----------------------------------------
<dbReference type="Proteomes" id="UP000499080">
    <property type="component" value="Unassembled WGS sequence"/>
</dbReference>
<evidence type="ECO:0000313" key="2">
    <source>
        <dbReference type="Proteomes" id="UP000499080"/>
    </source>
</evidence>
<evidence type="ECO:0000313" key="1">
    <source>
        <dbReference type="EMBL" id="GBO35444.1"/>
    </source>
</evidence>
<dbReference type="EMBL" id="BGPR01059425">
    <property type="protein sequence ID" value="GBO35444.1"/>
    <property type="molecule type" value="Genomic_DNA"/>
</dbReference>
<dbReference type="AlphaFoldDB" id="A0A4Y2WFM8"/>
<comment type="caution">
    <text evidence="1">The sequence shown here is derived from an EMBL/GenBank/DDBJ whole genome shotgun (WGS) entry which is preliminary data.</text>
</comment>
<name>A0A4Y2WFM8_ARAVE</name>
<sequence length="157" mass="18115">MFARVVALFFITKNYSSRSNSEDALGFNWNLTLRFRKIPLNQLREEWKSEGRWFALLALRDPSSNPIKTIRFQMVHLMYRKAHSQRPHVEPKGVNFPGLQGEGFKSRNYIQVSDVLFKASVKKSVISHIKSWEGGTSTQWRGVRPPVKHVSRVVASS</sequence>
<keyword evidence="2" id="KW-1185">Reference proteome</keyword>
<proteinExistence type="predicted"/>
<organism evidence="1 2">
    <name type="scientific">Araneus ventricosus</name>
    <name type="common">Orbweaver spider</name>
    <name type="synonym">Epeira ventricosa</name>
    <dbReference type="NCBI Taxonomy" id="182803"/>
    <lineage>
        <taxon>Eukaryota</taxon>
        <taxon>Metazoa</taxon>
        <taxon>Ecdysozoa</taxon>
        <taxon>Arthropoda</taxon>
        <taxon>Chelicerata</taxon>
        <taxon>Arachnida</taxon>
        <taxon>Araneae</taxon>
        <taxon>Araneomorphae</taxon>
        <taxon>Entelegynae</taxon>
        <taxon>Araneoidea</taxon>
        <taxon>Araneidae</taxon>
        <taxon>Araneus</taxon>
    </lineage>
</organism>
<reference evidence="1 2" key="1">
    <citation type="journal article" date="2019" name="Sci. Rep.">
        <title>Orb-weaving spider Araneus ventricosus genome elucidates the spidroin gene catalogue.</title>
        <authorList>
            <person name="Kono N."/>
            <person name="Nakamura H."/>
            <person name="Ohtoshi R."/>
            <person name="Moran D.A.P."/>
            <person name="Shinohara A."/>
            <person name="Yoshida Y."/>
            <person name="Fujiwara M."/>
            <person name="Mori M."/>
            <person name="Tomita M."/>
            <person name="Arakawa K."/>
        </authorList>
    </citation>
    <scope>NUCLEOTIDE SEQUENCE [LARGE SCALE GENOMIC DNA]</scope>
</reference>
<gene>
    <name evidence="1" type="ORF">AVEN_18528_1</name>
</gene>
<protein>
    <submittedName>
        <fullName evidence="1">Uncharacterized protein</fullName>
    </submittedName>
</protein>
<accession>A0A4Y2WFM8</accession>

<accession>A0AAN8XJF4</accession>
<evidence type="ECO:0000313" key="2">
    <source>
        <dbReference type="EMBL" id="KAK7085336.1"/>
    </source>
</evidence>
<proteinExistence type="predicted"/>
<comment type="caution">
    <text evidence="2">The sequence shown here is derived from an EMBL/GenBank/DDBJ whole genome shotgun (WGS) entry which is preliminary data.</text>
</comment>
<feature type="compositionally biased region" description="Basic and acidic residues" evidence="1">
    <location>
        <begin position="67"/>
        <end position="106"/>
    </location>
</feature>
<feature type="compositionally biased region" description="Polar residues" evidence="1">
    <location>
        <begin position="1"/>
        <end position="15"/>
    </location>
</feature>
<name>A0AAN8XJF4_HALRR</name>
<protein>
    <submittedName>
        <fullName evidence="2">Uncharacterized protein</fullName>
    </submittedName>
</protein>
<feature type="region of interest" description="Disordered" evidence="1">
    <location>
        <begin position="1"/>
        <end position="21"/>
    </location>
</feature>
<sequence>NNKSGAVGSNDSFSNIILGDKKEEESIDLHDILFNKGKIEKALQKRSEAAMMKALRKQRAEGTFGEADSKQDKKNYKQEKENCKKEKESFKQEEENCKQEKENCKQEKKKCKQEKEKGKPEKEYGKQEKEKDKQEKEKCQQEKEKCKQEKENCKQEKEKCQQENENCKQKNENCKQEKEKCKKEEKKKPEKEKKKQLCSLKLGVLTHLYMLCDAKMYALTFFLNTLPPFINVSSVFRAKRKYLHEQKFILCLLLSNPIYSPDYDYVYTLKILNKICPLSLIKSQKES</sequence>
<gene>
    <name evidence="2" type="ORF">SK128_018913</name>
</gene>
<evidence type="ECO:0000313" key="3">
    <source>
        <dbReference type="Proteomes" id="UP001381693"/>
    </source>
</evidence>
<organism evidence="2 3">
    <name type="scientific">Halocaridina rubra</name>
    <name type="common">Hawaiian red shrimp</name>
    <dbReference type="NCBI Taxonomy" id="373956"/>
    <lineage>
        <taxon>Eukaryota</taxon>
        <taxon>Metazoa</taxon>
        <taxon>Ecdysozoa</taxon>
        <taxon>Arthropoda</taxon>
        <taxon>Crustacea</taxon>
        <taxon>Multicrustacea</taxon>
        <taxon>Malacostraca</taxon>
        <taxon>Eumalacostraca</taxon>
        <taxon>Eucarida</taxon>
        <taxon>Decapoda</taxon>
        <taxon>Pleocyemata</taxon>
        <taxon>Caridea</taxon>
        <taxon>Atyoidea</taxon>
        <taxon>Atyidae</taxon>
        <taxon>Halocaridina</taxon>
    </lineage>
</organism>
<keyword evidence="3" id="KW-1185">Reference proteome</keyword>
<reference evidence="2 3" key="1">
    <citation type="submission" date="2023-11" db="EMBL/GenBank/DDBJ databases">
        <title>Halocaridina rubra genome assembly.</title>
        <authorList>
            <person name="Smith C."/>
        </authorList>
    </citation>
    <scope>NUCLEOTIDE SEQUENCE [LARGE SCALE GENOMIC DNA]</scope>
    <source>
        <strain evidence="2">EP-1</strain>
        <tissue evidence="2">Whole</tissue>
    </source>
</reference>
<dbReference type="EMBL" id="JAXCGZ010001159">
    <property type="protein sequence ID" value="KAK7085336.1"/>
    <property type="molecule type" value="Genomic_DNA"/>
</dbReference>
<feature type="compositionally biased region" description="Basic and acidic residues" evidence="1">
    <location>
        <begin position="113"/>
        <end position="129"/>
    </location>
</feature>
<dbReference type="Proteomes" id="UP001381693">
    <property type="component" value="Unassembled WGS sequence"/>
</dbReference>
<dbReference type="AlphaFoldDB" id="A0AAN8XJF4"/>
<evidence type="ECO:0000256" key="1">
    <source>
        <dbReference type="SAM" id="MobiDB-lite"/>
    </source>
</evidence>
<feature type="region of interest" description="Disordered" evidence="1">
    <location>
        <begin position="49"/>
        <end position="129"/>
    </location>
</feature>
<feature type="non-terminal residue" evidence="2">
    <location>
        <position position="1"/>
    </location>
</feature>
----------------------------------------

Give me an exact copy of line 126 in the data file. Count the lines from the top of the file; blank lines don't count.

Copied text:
        <taxon>Multicrustacea</taxon>